At this point, you’re only looking for one thing and that is if values are out of range, for example, the items are scored on a 1 – 5 scale and the maximum of many of the variables is 8. Occasionally for perfectly good reasons other than to annoy you, people code data as 8, 99 or whatever to show that it was “not administered”, “not answered” , “did not know” and so on. There are some interesting analyses that can be done of patterns of missing data, but now is not the time to do them. If you want to use those missing value codes later, good for you, but given how many times these have caused completely incorrect results, you probably want to set these out-of-range values to missing in your analytic file. If you do need an analysis on non-respondents by type, you can always go back to the raw data file and read it in with the missing codes.
PROC FREQ DATA = lib.g8_student07 NOPRINT ;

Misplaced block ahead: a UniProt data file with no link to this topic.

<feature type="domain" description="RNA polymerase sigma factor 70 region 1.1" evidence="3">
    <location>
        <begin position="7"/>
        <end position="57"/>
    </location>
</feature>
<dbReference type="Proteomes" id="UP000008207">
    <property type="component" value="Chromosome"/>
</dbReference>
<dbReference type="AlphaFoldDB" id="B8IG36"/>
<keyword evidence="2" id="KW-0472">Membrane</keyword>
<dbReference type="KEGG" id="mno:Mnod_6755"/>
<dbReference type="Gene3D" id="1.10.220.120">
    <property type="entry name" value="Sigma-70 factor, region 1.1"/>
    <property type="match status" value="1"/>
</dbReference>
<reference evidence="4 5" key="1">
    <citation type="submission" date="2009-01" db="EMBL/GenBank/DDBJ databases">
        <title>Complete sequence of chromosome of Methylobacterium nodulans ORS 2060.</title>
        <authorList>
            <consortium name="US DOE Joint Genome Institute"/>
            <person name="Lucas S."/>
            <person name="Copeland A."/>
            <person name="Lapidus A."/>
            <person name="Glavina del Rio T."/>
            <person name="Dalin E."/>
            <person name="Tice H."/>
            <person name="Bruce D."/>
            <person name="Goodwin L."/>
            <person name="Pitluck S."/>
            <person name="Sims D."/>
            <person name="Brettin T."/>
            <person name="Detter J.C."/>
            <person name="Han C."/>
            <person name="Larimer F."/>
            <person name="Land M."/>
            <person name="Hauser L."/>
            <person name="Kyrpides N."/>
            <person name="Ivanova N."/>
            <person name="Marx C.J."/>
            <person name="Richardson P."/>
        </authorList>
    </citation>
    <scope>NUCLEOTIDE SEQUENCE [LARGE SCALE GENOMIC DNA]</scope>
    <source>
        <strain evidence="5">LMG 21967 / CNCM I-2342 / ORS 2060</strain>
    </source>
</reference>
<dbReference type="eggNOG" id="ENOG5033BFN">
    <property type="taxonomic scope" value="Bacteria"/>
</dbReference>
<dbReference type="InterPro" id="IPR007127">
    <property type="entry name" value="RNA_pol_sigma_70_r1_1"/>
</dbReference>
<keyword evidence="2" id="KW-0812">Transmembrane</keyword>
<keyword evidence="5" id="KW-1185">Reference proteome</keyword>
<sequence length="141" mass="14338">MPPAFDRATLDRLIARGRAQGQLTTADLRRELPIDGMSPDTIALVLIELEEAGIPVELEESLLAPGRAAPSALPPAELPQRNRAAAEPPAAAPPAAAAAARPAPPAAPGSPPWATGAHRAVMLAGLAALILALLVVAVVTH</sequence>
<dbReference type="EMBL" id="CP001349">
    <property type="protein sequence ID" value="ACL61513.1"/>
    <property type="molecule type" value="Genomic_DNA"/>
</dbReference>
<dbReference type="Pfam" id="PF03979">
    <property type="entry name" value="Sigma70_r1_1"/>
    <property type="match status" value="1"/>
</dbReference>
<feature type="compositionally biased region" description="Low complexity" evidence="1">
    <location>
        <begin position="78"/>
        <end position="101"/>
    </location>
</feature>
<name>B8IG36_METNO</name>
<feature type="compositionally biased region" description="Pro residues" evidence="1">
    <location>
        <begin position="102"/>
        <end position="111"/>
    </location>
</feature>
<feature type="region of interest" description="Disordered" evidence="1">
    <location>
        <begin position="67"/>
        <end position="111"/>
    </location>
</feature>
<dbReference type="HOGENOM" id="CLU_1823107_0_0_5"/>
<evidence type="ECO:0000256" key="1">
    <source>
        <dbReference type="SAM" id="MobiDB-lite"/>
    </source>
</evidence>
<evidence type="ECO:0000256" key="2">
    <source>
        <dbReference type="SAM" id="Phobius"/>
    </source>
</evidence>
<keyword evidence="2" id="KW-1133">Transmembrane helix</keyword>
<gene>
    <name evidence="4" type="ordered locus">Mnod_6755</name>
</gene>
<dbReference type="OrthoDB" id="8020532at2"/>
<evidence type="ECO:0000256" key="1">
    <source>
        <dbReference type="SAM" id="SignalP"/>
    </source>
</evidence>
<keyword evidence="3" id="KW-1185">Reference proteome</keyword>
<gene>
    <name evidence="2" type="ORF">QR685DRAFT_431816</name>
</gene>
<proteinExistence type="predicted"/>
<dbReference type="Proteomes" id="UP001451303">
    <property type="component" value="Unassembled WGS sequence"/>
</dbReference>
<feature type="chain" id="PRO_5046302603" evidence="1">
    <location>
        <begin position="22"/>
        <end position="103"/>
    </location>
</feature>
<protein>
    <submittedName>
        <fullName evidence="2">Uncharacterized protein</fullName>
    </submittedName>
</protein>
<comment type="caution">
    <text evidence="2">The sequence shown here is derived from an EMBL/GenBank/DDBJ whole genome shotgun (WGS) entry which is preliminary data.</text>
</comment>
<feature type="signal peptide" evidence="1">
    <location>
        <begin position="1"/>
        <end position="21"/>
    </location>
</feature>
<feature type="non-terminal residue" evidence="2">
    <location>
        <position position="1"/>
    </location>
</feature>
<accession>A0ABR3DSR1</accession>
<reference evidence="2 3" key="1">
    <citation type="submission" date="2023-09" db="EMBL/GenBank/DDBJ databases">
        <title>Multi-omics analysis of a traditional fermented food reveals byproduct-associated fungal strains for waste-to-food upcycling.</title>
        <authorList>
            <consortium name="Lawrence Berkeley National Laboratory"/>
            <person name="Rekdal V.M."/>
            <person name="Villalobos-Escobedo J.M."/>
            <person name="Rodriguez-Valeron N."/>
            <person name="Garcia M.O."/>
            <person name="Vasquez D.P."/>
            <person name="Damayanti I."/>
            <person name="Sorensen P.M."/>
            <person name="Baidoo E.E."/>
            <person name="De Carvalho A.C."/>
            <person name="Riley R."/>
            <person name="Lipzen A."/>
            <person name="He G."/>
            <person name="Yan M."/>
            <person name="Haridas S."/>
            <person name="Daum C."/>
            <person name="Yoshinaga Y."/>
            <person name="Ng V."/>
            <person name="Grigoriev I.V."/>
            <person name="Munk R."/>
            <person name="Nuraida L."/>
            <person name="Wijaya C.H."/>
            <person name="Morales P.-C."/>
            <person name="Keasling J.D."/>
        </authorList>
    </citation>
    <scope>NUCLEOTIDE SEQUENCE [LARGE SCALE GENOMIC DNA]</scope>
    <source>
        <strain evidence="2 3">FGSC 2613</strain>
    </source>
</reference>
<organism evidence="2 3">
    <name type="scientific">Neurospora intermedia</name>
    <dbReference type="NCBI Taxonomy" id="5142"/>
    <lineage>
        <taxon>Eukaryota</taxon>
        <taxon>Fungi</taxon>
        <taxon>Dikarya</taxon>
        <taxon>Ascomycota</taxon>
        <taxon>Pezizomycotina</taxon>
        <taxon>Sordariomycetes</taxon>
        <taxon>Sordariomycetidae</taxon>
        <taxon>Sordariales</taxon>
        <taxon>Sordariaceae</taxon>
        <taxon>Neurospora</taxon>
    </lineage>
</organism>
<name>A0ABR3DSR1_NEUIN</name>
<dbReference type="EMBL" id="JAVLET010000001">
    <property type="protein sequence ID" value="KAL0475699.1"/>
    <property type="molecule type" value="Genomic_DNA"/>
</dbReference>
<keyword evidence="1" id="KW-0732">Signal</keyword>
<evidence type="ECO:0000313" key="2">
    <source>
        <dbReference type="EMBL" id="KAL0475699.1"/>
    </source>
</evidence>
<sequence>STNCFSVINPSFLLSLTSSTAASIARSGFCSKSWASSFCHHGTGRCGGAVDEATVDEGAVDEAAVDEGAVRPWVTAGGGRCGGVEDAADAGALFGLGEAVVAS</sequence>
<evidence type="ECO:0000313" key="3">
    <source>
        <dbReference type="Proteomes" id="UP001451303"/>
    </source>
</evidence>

TABLES idvar / OUT = studentfreq (WHERE = ( COUNT > 1 )) ;
FORMAT idvar ;
This is the step where you identify duplicate ID values. In almost every circumstance, you are going to have a unique identifier that is supposed to be, well, unique. This can be a social security number, transaction ID, employee number, whatever. Be sure you don’t forget the NOPRINT option !!! If you happen to leave off the WHERE clause in the next statement or make some other error, the last thing you want is a frequency table of the 2,000,000 user ids printed out. The frequencies are going to be output to a file named studentfreq. Only values where the count is greater than 1 will be written to that dataset. Also, note that there are two sets of parentheses in the WHERE clause.
I want to force it to use the unformatted value, so included a FORMAT statement with the variable name, followed by no format whatsoever.
The next step prints the first ten duplicate ID numbers.
PROC PRINT DATA = studentfreq (OBS = 10 ) ;